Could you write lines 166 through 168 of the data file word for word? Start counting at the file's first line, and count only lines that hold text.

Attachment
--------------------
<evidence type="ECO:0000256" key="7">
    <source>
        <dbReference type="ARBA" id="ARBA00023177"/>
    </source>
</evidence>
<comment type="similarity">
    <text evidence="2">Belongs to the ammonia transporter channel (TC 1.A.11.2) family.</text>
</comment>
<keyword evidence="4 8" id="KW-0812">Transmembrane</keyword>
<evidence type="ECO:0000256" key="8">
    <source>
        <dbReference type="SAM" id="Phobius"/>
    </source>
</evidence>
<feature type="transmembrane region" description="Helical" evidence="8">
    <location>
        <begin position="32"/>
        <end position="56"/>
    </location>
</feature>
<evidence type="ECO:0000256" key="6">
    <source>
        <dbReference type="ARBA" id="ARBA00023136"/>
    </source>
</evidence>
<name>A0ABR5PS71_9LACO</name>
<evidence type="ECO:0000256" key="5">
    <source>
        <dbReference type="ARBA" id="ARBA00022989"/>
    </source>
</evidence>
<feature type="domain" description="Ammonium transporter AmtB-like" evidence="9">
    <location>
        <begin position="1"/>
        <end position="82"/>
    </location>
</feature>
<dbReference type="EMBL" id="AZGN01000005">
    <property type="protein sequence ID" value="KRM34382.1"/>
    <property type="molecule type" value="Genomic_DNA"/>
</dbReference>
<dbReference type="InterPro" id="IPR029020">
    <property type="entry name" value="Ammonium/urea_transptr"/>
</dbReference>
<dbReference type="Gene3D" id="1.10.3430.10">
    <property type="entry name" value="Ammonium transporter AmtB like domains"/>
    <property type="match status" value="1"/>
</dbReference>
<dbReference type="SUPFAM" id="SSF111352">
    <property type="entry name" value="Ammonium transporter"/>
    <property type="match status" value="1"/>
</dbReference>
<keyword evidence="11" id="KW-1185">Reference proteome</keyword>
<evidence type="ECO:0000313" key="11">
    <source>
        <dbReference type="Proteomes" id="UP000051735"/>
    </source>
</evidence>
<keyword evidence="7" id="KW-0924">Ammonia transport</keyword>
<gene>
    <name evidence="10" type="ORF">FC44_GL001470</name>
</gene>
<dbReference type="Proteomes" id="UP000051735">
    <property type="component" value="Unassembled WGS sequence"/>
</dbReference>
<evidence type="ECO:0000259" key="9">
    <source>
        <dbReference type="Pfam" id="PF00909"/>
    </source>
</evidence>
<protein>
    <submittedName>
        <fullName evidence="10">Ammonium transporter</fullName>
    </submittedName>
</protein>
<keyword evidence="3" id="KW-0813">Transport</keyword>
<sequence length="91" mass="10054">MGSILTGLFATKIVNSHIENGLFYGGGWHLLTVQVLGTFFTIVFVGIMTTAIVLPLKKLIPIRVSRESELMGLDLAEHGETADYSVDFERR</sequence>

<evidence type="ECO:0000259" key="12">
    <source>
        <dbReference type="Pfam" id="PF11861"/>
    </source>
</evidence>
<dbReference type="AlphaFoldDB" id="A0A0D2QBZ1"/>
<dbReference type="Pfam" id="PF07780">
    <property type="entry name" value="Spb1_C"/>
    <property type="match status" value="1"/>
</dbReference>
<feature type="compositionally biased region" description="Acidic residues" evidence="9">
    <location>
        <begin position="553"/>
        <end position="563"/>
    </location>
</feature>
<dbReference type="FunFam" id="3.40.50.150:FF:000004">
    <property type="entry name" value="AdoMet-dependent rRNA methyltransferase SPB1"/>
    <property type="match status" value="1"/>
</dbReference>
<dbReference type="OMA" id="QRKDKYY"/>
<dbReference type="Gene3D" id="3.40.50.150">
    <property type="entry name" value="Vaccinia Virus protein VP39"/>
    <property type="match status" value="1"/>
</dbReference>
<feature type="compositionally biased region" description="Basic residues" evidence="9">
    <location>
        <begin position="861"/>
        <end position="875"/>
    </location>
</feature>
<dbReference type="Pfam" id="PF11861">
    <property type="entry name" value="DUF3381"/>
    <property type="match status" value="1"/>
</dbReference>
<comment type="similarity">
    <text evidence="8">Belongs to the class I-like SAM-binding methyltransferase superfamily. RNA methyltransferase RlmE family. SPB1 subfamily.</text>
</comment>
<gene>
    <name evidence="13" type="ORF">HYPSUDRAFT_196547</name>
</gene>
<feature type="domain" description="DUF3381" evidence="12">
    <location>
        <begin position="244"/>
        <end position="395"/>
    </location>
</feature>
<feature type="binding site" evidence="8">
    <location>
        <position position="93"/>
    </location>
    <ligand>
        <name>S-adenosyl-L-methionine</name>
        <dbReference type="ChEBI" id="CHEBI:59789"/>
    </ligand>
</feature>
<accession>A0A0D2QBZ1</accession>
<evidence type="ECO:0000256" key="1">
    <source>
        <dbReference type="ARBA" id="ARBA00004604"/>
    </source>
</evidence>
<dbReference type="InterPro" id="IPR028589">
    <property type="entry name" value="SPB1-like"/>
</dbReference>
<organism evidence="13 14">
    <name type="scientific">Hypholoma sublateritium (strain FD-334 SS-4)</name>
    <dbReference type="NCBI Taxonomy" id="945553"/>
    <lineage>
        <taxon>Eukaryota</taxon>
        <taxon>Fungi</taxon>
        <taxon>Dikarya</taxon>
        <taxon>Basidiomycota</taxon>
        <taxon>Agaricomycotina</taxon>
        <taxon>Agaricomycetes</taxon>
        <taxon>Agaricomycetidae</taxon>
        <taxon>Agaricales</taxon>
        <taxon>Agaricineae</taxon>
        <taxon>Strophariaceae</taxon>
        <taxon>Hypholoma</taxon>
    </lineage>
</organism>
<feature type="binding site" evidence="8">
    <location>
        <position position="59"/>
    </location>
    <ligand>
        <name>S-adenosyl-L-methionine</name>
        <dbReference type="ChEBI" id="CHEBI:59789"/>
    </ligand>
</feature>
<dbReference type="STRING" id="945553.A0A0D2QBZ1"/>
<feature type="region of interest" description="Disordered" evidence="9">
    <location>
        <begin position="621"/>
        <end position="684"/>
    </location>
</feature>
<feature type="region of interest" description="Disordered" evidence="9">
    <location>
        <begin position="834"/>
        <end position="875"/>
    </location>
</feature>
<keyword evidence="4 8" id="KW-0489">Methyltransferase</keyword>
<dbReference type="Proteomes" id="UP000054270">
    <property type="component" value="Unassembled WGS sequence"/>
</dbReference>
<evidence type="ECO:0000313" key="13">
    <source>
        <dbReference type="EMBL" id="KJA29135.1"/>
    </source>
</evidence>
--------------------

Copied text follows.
        <dbReference type="ChEBI" id="CHEBI:59789"/>
    </ligand>
</feature>